Marius Kloppers,
Chief Executive,
BHP
 
Seoul, South Korea — MININGREVIEW.COM — 19 September 2008 – The Rio Tinto Group – the London and New York-listed international mining group headquartered in the United Kingdom, and the world’s third-largest mining company – will probably be broken up within two years by a group including Chinese investors.

The Group – currently battling a hostile US$115 billion (R860 billion) takeover bid from BHP Billiton Limited – “probably won’t all go to BHP,” Richard Davis who oversees US$30 billion (R225 billion) in global commodity equities at BlackRock’s London unit, told Bloomberg News in an interview here. “There probably will be some sort of consortium, which will break the company up and will obviously involve the Chinese.”

Bloomberg reports that shares of London-based Rio have fallen 38% since Aluminum Corporation of China – the nation’s largest maker of the metal – bought a 9% stake with Alcoa Inc. in February. BHP chief executive Marius Kloppers wants the Chinese company’s support for his takeover, which would create the world’s biggest producer of aluminum and energy coal.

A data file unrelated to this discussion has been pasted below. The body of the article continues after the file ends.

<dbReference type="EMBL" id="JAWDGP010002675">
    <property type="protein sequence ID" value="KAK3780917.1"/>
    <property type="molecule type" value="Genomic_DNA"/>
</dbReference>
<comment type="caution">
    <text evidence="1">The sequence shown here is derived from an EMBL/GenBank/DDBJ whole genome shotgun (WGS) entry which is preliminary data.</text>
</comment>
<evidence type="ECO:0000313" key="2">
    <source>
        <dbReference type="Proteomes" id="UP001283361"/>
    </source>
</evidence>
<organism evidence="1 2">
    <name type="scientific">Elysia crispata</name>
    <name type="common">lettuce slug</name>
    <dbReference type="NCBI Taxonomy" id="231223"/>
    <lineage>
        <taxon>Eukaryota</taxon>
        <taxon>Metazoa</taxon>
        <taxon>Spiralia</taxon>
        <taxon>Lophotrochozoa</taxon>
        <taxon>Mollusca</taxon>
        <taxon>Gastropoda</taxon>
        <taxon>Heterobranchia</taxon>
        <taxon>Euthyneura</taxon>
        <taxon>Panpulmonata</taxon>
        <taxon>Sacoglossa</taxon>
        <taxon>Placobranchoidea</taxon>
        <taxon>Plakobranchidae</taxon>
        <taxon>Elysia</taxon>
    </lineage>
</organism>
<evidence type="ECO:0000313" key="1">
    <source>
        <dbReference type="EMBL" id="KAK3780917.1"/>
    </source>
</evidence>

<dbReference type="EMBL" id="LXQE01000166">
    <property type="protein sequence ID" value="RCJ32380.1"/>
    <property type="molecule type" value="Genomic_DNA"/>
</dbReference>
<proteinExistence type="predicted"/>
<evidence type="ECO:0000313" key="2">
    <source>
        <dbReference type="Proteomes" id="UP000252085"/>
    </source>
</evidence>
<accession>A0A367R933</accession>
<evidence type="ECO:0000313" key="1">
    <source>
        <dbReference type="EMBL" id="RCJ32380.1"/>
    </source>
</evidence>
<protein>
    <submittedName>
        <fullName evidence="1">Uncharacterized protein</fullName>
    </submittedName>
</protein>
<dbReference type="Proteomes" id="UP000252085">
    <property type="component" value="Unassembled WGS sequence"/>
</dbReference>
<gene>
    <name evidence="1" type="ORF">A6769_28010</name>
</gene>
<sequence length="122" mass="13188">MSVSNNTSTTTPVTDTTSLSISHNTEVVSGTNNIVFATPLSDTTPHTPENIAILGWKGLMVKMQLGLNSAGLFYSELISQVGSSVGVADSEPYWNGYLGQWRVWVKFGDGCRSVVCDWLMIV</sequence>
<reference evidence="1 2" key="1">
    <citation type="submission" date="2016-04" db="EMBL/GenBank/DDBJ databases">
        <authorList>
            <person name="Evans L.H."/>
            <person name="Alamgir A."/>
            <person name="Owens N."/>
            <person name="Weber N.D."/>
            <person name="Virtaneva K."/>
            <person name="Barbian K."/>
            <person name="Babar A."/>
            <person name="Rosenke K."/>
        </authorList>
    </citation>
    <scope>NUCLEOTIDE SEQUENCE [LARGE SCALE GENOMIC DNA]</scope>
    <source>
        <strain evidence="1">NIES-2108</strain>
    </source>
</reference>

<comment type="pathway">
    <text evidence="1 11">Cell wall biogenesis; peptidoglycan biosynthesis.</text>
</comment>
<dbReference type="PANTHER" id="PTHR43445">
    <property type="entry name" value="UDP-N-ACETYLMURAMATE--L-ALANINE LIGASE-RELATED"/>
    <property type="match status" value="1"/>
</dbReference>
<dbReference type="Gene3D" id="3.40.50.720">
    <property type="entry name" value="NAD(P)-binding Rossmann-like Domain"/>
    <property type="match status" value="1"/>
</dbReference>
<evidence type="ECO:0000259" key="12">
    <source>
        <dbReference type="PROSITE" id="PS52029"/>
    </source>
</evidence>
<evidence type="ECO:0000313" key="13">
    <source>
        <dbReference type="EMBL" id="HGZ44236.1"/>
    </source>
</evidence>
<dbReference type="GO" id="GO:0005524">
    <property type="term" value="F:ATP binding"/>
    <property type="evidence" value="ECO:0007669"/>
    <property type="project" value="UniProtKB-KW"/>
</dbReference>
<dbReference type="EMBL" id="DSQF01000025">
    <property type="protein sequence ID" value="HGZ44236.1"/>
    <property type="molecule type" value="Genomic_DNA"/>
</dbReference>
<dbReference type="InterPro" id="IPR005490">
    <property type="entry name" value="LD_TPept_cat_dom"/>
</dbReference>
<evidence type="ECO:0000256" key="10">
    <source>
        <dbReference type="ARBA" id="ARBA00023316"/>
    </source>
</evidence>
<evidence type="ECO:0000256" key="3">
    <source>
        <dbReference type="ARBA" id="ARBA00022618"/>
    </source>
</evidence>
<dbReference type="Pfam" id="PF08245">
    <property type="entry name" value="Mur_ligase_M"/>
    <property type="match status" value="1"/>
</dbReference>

“Rio Tinto probably won’t exist in a year’s time or in two year’s time,” said Davis, managing director of the U.K. unit of the largest publicly-traded U.S. money manager. “The Chinese paid a lot more per share than what the price is today.

Kloppers said recently that falling commodity prices and a slowing global economy would help convince investors to support the BHP bid, along with the Melbourne-based company’s higher profit margins and lower debt than its rivals. Rio CEO Tom Albanese  rejected BHP’s sweetened offer of 3.4 shares for each Rio share, saying the bid undervalued its assets and prospects.